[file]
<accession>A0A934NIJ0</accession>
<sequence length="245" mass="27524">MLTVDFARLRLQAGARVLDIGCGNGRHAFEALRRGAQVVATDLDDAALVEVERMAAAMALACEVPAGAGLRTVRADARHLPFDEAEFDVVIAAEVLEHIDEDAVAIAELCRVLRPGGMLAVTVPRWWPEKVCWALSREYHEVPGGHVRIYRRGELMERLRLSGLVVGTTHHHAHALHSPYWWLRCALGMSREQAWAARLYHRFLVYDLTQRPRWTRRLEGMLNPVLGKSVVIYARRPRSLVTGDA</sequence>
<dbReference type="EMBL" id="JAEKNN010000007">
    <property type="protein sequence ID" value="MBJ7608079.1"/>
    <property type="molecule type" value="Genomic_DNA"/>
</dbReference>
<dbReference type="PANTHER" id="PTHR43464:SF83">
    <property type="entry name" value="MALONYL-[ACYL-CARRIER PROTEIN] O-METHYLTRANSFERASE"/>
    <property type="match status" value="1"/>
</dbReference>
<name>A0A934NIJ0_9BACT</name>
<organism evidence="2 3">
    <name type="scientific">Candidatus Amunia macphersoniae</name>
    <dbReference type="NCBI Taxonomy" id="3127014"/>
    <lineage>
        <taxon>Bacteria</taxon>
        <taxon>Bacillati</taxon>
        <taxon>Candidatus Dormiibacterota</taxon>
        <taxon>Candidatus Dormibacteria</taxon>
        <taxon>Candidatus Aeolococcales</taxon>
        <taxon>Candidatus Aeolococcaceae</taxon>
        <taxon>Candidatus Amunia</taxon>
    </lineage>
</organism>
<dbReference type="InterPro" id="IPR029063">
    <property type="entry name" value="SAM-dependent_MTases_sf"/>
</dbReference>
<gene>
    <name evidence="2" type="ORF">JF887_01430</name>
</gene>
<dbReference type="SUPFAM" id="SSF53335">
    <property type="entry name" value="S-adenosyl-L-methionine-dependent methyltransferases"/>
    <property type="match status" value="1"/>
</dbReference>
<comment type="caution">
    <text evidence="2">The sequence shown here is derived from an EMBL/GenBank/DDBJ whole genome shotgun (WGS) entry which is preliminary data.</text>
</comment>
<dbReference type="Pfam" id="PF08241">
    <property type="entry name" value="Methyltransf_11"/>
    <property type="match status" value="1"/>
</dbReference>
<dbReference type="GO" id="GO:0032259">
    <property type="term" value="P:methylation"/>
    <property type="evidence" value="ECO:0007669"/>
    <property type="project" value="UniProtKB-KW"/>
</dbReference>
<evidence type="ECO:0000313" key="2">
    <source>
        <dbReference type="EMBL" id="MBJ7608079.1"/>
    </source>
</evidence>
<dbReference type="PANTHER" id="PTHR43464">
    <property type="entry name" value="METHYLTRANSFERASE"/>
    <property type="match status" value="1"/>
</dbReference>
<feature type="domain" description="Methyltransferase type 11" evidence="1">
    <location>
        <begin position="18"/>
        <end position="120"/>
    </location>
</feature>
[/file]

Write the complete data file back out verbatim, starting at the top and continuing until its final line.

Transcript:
<accession>A0A934NIJ0</accession>
<sequence length="245" mass="27524">MLTVDFARLRLQAGARVLDIGCGNGRHAFEALRRGAQVVATDLDDAALVEVERMAAAMALACEVPAGAGLRTVRADARHLPFDEAEFDVVIAAEVLEHIDEDAVAIAELCRVLRPGGMLAVTVPRWWPEKVCWALSREYHEVPGGHVRIYRRGELMERLRLSGLVVGTTHHHAHALHSPYWWLRCALGMSREQAWAARLYHRFLVYDLTQRPRWTRRLEGMLNPVLGKSVVIYARRPRSLVTGDA</sequence>
<dbReference type="EMBL" id="JAEKNN010000007">
    <property type="protein sequence ID" value="MBJ7608079.1"/>
    <property type="molecule type" value="Genomic_DNA"/>
</dbReference>
<dbReference type="PANTHER" id="PTHR43464:SF83">
    <property type="entry name" value="MALONYL-[ACYL-CARRIER PROTEIN] O-METHYLTRANSFERASE"/>
    <property type="match status" value="1"/>
</dbReference>
<name>A0A934NIJ0_9BACT</name>
<organism evidence="2 3">
    <name type="scientific">Candidatus Amunia macphersoniae</name>
    <dbReference type="NCBI Taxonomy" id="3127014"/>
    <lineage>
        <taxon>Bacteria</taxon>
        <taxon>Bacillati</taxon>
        <taxon>Candidatus Dormiibacterota</taxon>
        <taxon>Candidatus Dormibacteria</taxon>
        <taxon>Candidatus Aeolococcales</taxon>
        <taxon>Candidatus Aeolococcaceae</taxon>
        <taxon>Candidatus Amunia</taxon>
    </lineage>
</organism>
<dbReference type="InterPro" id="IPR029063">
    <property type="entry name" value="SAM-dependent_MTases_sf"/>
</dbReference>
<gene>
    <name evidence="2" type="ORF">JF887_01430</name>
</gene>
<dbReference type="SUPFAM" id="SSF53335">
    <property type="entry name" value="S-adenosyl-L-methionine-dependent methyltransferases"/>
    <property type="match status" value="1"/>
</dbReference>
<comment type="caution">
    <text evidence="2">The sequence shown here is derived from an EMBL/GenBank/DDBJ whole genome shotgun (WGS) entry which is preliminary data.</text>
</comment>
<dbReference type="Pfam" id="PF08241">
    <property type="entry name" value="Methyltransf_11"/>
    <property type="match status" value="1"/>
</dbReference>
<dbReference type="GO" id="GO:0032259">
    <property type="term" value="P:methylation"/>
    <property type="evidence" value="ECO:0007669"/>
    <property type="project" value="UniProtKB-KW"/>
</dbReference>
<evidence type="ECO:0000313" key="2">
    <source>
        <dbReference type="EMBL" id="MBJ7608079.1"/>
    </source>
</evidence>
<dbReference type="PANTHER" id="PTHR43464">
    <property type="entry name" value="METHYLTRANSFERASE"/>
    <property type="match status" value="1"/>
</dbReference>
<feature type="domain" description="Methyltransferase type 11" evidence="1">
    <location>
        <begin position="18"/>
        <end position="120"/>
    </location>
</feature>